Adult Dating Site Attacks Targeted Colleges With Remote Access Trojan

Aimed at students and professors at universities in the United States, this phishing campaign attempted to infect machines with the Hupigon remote access Trojan, says security provider Proofpoint.

Sex sells, as the saying goes, which is why it is always a popular area for cybercriminals to exploit. In a new campaign discovered by Proofpoint, crooks used adult dating photos as a means of infecting students with malware. In a blog post posted on Thursday, the security provider describes how this attack works.

SEE: File: A winning strategy for cybersecurity (free PDF) (TechRepublic)

Sent to faculty and students at colleges and universities across the United States, the initial email asked the user to choose between two profile photos apparently from an adult dating site (Figure A). By clicking on the button of one of the photos, you downloaded an executable file. If the recipient took the bait and attempted to install the file, the Hupigon Remote Access Trojan (RAT) was installed on the computer.

Figure A


Image: proof

Once installed, Hupigon opens a backdoor to a command and control server that can access the machine, allowing the attacker to control the webcam, audio, and other hardware, and steal login credentials. and other sensitive data. Since 2006 or possibly earlier, the Hupigon RAT has been associated with state-sponsored Advanced Persistent Threats (APTs) in various campaigns around the world. In 2010, Chinese APT groups like APT3 used this RAT to carry out attacks.

Proofpoint found that over 150,000 adult dating site emails were sent to over 60 different industries, 45% of which were directed to colleges and universities; other sectors targeted included manufacturing, healthcare, technology and entertainment / media (Number B). Started on April 13, 2020, the campaign peaked at 80,000 messages between April 14 and April 15 before stopping and eventually becoming inactive.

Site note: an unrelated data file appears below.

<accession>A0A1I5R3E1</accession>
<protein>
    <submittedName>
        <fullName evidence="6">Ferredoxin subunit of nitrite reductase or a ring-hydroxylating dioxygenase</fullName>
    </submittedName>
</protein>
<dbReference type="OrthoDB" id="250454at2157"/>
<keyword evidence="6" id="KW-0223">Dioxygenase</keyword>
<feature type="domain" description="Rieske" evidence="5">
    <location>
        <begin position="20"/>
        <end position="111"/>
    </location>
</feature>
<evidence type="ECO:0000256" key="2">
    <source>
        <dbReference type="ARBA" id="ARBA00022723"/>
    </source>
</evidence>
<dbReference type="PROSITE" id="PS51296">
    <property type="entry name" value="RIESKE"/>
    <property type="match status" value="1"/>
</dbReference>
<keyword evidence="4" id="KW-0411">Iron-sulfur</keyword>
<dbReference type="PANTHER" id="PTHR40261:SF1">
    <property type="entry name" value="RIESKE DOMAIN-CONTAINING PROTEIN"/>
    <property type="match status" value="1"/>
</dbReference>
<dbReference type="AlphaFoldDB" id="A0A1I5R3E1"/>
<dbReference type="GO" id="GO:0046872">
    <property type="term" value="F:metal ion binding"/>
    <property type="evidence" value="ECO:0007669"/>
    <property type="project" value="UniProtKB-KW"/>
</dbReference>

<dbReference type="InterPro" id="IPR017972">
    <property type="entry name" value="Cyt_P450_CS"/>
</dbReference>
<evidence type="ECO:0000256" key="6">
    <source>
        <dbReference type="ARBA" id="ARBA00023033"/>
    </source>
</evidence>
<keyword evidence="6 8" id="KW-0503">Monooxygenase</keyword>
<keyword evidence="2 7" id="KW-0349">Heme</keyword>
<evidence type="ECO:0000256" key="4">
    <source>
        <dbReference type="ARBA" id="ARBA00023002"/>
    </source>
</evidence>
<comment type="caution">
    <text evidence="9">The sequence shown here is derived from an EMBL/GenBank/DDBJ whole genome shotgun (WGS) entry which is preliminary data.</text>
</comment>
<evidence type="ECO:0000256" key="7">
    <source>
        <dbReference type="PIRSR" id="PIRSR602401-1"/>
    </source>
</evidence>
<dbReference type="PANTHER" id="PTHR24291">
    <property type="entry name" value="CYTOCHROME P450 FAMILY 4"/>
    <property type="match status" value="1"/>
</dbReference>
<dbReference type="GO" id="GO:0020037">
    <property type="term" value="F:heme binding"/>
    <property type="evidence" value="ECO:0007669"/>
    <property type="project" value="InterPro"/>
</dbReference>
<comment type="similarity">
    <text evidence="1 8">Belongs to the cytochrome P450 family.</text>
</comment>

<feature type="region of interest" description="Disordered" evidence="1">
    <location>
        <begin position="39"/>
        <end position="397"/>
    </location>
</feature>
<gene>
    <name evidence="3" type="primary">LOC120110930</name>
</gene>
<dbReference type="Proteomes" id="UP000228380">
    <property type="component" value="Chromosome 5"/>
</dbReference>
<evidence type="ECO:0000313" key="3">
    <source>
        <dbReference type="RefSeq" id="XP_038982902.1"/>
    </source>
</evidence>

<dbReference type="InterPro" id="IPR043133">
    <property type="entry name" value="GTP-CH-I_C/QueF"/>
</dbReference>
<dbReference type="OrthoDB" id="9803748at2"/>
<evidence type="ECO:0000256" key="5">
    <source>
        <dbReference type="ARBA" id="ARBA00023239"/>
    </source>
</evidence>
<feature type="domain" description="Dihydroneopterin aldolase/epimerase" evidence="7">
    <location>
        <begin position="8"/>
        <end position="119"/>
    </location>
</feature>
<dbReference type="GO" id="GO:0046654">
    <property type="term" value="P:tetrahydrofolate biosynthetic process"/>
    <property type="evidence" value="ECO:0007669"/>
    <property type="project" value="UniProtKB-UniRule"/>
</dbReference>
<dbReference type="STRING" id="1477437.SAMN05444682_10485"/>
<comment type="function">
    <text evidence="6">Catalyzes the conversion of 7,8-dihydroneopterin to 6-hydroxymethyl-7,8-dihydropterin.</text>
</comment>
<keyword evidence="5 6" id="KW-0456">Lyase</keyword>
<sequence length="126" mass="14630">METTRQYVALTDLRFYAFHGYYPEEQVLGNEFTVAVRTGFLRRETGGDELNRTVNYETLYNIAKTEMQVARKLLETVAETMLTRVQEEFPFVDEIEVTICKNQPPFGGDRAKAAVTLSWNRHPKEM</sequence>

Number B


Image: proof

How to protect students and faculty from cyber threats

Compared to traditional businesses, colleges and universities can be more difficult environments for IT and security staff to manage, according to Sherrod DeGrippo, senior director of research and threat detection at Proofpoint. The ever-changing student body and culture of openness and information sharing can conflict with the controls necessary to protect users from cyber attacks.

“It is essential that colleges and universities prioritize a people-centered approach to security that protects all parties (their employees, students and partners) against phishing, email fraud, credential theft and brute force attacks, ”DeGrippo said. “We recommend layered defenses at the edge of the network, at the email gateway, in the cloud and at the endpoint, along with strong user training to provide the best defense against these social engineering schemes. “

There are also security measures that students and faculty should keep in mind to protect themselves from cyber threats.

“It is important that students and faculty be extremely vigilant when confirming the source of all emails sent to their personal and school inboxes, especially those that urgently request a link be clicked,” a password change or money transfer, ”DeGrippo said. noted. “For online dating, we recommend that individuals visit an organization’s verified website or app directly, rather than clicking on links included in an email. We also recommend that users monitor their reports. credit card to detect any malicious actor attempting to use stolen personal information to commit identity fraud if they fall victim to this type of threat. “

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